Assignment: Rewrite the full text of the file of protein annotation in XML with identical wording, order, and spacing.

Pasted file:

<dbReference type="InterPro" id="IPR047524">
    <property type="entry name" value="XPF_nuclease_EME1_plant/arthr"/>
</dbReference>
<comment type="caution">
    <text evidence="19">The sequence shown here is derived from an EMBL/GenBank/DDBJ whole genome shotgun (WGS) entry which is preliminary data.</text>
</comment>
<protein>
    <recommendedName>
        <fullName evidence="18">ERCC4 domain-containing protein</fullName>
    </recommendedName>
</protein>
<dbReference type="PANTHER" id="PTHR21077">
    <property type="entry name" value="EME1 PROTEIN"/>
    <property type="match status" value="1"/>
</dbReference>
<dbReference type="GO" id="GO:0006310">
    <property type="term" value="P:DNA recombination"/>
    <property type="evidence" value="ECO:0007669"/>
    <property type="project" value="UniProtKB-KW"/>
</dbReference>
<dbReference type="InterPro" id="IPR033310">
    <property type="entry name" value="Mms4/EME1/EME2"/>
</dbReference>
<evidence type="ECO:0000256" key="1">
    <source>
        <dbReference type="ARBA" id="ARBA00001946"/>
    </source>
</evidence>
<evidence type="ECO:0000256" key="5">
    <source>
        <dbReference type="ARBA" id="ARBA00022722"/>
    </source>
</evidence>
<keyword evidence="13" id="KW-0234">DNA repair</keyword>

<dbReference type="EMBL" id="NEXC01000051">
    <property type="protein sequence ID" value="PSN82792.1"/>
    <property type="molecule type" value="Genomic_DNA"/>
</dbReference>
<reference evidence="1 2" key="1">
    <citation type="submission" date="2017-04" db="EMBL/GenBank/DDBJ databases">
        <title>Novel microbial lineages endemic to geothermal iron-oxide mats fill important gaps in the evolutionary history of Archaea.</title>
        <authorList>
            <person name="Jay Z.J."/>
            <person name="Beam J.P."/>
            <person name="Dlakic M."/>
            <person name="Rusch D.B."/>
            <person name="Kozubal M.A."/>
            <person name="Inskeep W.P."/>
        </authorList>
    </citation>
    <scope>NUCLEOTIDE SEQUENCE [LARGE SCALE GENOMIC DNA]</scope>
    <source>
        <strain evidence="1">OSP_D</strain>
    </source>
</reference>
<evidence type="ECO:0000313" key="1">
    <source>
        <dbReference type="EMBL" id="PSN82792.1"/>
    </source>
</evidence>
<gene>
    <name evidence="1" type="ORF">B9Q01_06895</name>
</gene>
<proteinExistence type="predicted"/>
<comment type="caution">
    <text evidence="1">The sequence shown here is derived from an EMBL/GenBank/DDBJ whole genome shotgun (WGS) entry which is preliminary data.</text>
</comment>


<dbReference type="InterPro" id="IPR047524">
    <property type="entry name" value="XPF_nuclease_EME1_plant/arthr"/>
</dbReference>
<comment type="caution">
    <text evidence="19">The sequence shown here is derived from an EMBL/GenBank/DDBJ whole genome shotgun (WGS) entry which is preliminary data.</text>
</comment>
<protein>
    <recommendedName>
        <fullName evidence="18">ERCC4 domain-containing protein</fullName>
    </recommendedName>
</protein>
<dbReference type="PANTHER" id="PTHR21077">
    <property type="entry name" value="EME1 PROTEIN"/>
    <property type="match status" value="1"/>
</dbReference>
<dbReference type="GO" id="GO:0006310">
    <property type="term" value="P:DNA recombination"/>
    <property type="evidence" value="ECO:0007669"/>
    <property type="project" value="UniProtKB-KW"/>
</dbReference>
<dbReference type="InterPro" id="IPR033310">
    <property type="entry name" value="Mms4/EME1/EME2"/>
</dbReference>
<evidence type="ECO:0000256" key="1">
    <source>
        <dbReference type="ARBA" id="ARBA00001946"/>
    </source>
</evidence>
<evidence type="ECO:0000256" key="5">
    <source>
        <dbReference type="ARBA" id="ARBA00022722"/>
    </source>
</evidence>
<keyword evidence="13" id="KW-0234">DNA repair</keyword>

<dbReference type="EMBL" id="NEXC01000051">
    <property type="protein sequence ID" value="PSN82792.1"/>
    <property type="molecule type" value="Genomic_DNA"/>
</dbReference>
<reference evidence="1 2" key="1">
    <citation type="submission" date="2017-04" db="EMBL/GenBank/DDBJ databases">
        <title>Novel microbial lineages endemic to geothermal iron-oxide mats fill important gaps in the evolutionary history of Archaea.</title>
        <authorList>
            <person name="Jay Z.J."/>
            <person name="Beam J.P."/>
            <person name="Dlakic M."/>
            <person name="Rusch D.B."/>
            <person name="Kozubal M.A."/>
            <person name="Inskeep W.P."/>
        </authorList>
    </citation>
    <scope>NUCLEOTIDE SEQUENCE [LARGE SCALE GENOMIC DNA]</scope>
    <source>
        <strain evidence="1">OSP_D</strain>
    </source>
</reference>
<evidence type="ECO:0000313" key="1">
    <source>
        <dbReference type="EMBL" id="PSN82792.1"/>
    </source>
</evidence>
<gene>
    <name evidence="1" type="ORF">B9Q01_06895</name>
</gene>
<proteinExistence type="predicted"/>
<comment type="caution">
    <text evidence="1">The sequence shown here is derived from an EMBL/GenBank/DDBJ whole genome shotgun (WGS) entry which is preliminary data.</text>
</comment>